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Experiment #9 – Elimination with Alcoholic Potassium Hydroxide Removal of HBr from 2-bromo-2-methylbutane using non-sterically hindering base, KOH; an E2 reaction. Use of an alkyl halide substrate, whose á -C is substituted and a small nucleophile eliminates need to consider competition from substitution reactions. Transition state generated is highly substituted and therefore is of lower free energy and greater stability, resulting in the formation of the 2-methyl-2-butene, rather than the 2-methyl-1-butene product Recommendation: Purchase gloves from the stockroom ($1 per pair) Bullet List Protocol: 1. Take out glassware for fractional distillation. Set up hot plate and heating block; position ring stands in appropriate places. 2. Glassware set-up: Use a fractional distillation column as the condenser in the glassware set-up depicted on pg 3 41 . During the reflux portion of the experiment, water will pass through this condenser In the set-up attach a thermometer adapter and condenser to use to fractionally distill the products from unreacted reagents after the reflux In initial set-up, attach a vacuum adapter to the distillation condenser using a short piece of rubber tubing to hold it in place. During the reflux, low boiling point distillates will be collected in it 3. Lubricate all joints on glassware pieces with stop-cock grease. The strong KOH used in the reflux reaction can cause the joints to anneal. If this happens and you cannot disconnect the pieces at the end of lab, take the annealed pieces to the stockroom. A glassware vendor may be able to disconnect them, saving you the purchase price of a new set-up. 4. Scale reaction reagents for a 25-mL round bottomed flask: Place 12-13 mL 4M KOH in 1-propanol in the 25-mL round-bottomed flask, containing a stir-bar. Attach a drying tube to the flask. 5. Add 1.3 mL 2-bromo-2-methylbutane to the flask. Place on the heating block 6. Immediately attach the fractionating column to the flask. Use a Keck clip to clamp the flask to the column. 7. Attach the distillation glassware (thermometer adapter, condenser, vacuum adapter) to the fractionating column, securing all joints with Keck clips and using a clamp attached to a ring-stand to stabilize the condenser. 8. Attach water hoses to the fractionating column and start the water flowing (water “in” at the bottoml; “out” at the top). 9. Heat the hot-plate on a setting of 2-3 to begin the reflux. Reflux the mixture for between an hour and an hour and fifteen minutes (the text says an hour and a half, but Tas who have done the experiment say the shorter time is acceptable).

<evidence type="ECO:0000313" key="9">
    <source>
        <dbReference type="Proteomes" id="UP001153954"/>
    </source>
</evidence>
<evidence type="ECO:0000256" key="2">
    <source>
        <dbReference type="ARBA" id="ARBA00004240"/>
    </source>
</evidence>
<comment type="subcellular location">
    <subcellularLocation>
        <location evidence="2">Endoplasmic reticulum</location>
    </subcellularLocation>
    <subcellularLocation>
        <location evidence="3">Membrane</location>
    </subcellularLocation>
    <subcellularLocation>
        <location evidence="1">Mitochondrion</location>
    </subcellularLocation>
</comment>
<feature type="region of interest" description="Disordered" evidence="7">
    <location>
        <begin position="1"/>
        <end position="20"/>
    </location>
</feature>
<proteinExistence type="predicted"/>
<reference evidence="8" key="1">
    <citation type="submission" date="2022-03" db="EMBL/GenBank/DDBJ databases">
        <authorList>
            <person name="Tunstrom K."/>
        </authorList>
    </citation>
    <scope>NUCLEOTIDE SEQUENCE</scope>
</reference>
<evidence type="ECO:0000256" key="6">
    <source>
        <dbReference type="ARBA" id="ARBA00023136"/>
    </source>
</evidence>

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10. The TA will give the pre-lab lecture when everyone has reflux going 11. Once reflux is done, reaction flask must cool before beginning distillation of products. To do this: Turn off the hot-plate. Raise the round-bottomed flask. ...along with all the attached glassware (rather than risking breaking it all, ask for TA or neighbor help to raise the condensers and resecure on the supporting rind-stand). ..off of the heating block ~5". Cooling should take 5-10 minutes this way. 12. Drain the water from the fractionating column and attach tubing to the distillation condenser. Dispose of any low bp condensates collected. 13. When temperature drops below the bp of the products—37 C (1-methylbutene), 39 C o o (2-methylbutene)–lower the round-bottomed flask onto the heating block. Fit the vacuum adapter with a 10-mL round-bottomed flask; immerse the flask in ice. 14. With hot plate set between 3-3.5, it should take no more than 2-3 minutes for the distillation to begin. Directions call for collecting all distillates with bp < 45 C. That doesn’t get you o much Given that the 1-propanol (in which the KOH was dissolved) and 2-methyl-2- butanol have much higher bp (97 C), collect everything that comes off up to ~60 C o o 15. While distillation is going on, pre-weigh a sample bottle with tight-fitting stopper or cap. 16. Weigh the distillate to calculate yield. 17. Keep the product on ice while testing for unsaturation: 4 Baeyer Test (KMnO ): pg 1 5 0 : wear gloves; reagent can stain hands 4 Place 1-2 drops of sample in 2 mL 95% ethanol; add 0.1M KMnO , drop-wise until the permanganate color persists 4 Do the same by adding drops of KMnO to 2 mL 95% ethanol A significant difference in the number of drops is a positive test for unsaturation Bromine in dichloromethane: pg 149 : Bromine adds across a double bond of alkenes to produce dibromoalkanes 2 When reaction occurs, Br is rapidly consumed; its characteristic red-brown color disappears nearly instantaneously. 18. GC Analysis will be performed with the sample in o-xylene.
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1. In E2 elimination reactions, a base removes a proton from the adjacent carbon to a halide. The
more substituted alkene is formed, because it is more stable (Zaitsev rule). The sterically bulky...